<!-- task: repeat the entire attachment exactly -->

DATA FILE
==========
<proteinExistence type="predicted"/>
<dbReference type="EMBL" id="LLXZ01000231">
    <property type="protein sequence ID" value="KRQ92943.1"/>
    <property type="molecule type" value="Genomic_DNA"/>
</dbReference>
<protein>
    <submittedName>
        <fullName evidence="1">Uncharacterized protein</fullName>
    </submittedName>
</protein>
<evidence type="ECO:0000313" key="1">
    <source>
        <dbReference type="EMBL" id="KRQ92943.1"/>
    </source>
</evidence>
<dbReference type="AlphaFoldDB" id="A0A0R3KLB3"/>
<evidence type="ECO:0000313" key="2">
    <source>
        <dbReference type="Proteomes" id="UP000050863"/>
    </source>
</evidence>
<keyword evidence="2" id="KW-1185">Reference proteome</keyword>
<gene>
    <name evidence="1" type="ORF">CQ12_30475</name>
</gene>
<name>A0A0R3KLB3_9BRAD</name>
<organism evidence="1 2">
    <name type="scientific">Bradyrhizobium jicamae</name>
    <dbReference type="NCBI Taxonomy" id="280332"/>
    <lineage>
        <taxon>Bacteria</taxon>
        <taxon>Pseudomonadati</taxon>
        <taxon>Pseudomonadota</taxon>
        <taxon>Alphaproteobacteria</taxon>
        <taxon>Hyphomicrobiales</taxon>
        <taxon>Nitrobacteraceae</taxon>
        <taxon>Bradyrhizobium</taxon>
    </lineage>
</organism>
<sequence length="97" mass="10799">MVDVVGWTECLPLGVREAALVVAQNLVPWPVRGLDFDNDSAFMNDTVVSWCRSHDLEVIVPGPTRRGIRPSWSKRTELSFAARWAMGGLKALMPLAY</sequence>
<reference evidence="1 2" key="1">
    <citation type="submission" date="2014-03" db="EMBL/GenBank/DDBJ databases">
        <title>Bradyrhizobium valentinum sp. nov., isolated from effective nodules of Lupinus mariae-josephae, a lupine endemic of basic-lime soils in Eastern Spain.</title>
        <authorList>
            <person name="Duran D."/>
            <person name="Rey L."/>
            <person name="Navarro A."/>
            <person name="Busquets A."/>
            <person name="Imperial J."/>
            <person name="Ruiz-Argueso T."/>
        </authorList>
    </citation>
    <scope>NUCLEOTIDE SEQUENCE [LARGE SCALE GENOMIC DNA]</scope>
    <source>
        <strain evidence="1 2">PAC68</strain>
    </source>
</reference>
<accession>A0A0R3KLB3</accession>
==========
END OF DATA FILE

<proteinExistence type="predicted"/>
<dbReference type="EMBL" id="LLXZ01000231">
    <property type="protein sequence ID" value="KRQ92943.1"/>
    <property type="molecule type" value="Genomic_DNA"/>
</dbReference>
<protein>
    <submittedName>
        <fullName evidence="1">Uncharacterized protein</fullName>
    </submittedName>
</protein>
<evidence type="ECO:0000313" key="1">
    <source>
        <dbReference type="EMBL" id="KRQ92943.1"/>
    </source>
</evidence>
<dbReference type="AlphaFoldDB" id="A0A0R3KLB3"/>
<evidence type="ECO:0000313" key="2">
    <source>
        <dbReference type="Proteomes" id="UP000050863"/>
    </source>
</evidence>
<keyword evidence="2" id="KW-1185">Reference proteome</keyword>
<gene>
    <name evidence="1" type="ORF">CQ12_30475</name>
</gene>
<name>A0A0R3KLB3_9BRAD</name>
<organism evidence="1 2">
    <name type="scientific">Bradyrhizobium jicamae</name>
    <dbReference type="NCBI Taxonomy" id="280332"/>
    <lineage>
        <taxon>Bacteria</taxon>
        <taxon>Pseudomonadati</taxon>
        <taxon>Pseudomonadota</taxon>
        <taxon>Alphaproteobacteria</taxon>
        <taxon>Hyphomicrobiales</taxon>
        <taxon>Nitrobacteraceae</taxon>
        <taxon>Bradyrhizobium</taxon>
    </lineage>
</organism>
<sequence length="97" mass="10799">MVDVVGWTECLPLGVREAALVVAQNLVPWPVRGLDFDNDSAFMNDTVVSWCRSHDLEVIVPGPTRRGIRPSWSKRTELSFAARWAMGGLKALMPLAY</sequence>
<reference evidence="1 2" key="1">
    <citation type="submission" date="2014-03" db="EMBL/GenBank/DDBJ databases">
        <title>Bradyrhizobium valentinum sp. nov., isolated from effective nodules of Lupinus mariae-josephae, a lupine endemic of basic-lime soils in Eastern Spain.</title>
        <authorList>
            <person name="Duran D."/>
            <person name="Rey L."/>
            <person name="Navarro A."/>
            <person name="Busquets A."/>
            <person name="Imperial J."/>
            <person name="Ruiz-Argueso T."/>
        </authorList>
    </citation>
    <scope>NUCLEOTIDE SEQUENCE [LARGE SCALE GENOMIC DNA]</scope>
    <source>
        <strain evidence="1 2">PAC68</strain>
    </source>
</reference>
<accession>A0A0R3KLB3</accession>